I’ve been home for a little over a week now, and it feels like I have been abruptly dropped back into a former life: seeing family and friends from home, working, and getting ready to go back to school. I was partially expecting some drastic homecoming where, after half a year, I would feel completely changed and my hometown would look different, but what I experienced was far less dramatic. Not much at home has changed, and I am also pretty much the same, just with a slew of new experiences and memories behind me. It is great to be home in the U.S., but I know that it’s only a matter of time before I start really missing Buenos Aires and wanting to be back again.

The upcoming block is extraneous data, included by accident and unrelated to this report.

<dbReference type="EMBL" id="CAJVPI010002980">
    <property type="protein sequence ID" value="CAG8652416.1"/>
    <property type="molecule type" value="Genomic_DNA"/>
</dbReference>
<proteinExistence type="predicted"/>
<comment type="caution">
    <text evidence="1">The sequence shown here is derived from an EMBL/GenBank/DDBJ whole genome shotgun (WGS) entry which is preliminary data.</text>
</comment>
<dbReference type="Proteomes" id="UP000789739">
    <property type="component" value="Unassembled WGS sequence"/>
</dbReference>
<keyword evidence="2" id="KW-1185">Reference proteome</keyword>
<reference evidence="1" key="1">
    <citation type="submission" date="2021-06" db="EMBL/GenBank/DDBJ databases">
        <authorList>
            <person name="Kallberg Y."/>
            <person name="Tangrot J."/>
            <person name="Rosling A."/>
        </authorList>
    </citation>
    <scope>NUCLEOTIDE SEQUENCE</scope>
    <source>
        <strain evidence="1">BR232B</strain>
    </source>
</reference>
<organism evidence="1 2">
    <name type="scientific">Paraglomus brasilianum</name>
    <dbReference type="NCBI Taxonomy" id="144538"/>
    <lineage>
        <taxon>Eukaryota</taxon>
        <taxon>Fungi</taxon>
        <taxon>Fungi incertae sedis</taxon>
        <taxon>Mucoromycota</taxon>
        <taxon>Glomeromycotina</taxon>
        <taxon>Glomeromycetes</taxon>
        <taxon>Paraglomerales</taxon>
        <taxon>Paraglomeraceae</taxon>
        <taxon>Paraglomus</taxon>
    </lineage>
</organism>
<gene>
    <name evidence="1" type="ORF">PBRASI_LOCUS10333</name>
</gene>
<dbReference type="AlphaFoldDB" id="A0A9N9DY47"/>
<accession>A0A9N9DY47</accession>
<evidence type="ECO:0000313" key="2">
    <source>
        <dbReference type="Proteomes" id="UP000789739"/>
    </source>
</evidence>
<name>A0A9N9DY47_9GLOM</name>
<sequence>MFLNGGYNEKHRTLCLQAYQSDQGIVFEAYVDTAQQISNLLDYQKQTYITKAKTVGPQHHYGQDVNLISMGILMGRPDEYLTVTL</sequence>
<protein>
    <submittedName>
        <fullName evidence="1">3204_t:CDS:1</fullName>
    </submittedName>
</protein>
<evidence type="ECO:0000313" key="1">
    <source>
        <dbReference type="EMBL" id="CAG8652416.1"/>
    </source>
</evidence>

It is difficult to make a “final reflection” about such a long period of time in which so much happened, but I will say this: if you are a University of Richmond student (or a student from another university, for that matter) reading this, I can’t recommend going abroad enough. I’ve hesitated to call these the “best six months of my life” to avoid running the risk of sounding overly dramatic (and, as many people joke about abroad students who return and rant excessively about their experiences, annoying). But now, looking back, I wonder why I shouldn’t consider this the happiest and most formative experience I’ve ever had? This period of time in my life was unique in the sense that I’m not sure that I will ever again have the chance to drop everything and briefly restart my life in a completely different part of the world. The places that I traveled, the things that I learned, and perhaps most importantly, the people that I met, have shaped me in a way that I can’t describe. So yes, I’ll say it, even if it does make me sound like the stereotypical “abroad CHANGED me” student: these were the best six months of my life, and I am so incredibly grateful to have had the opportunity to call Buenos Aires home.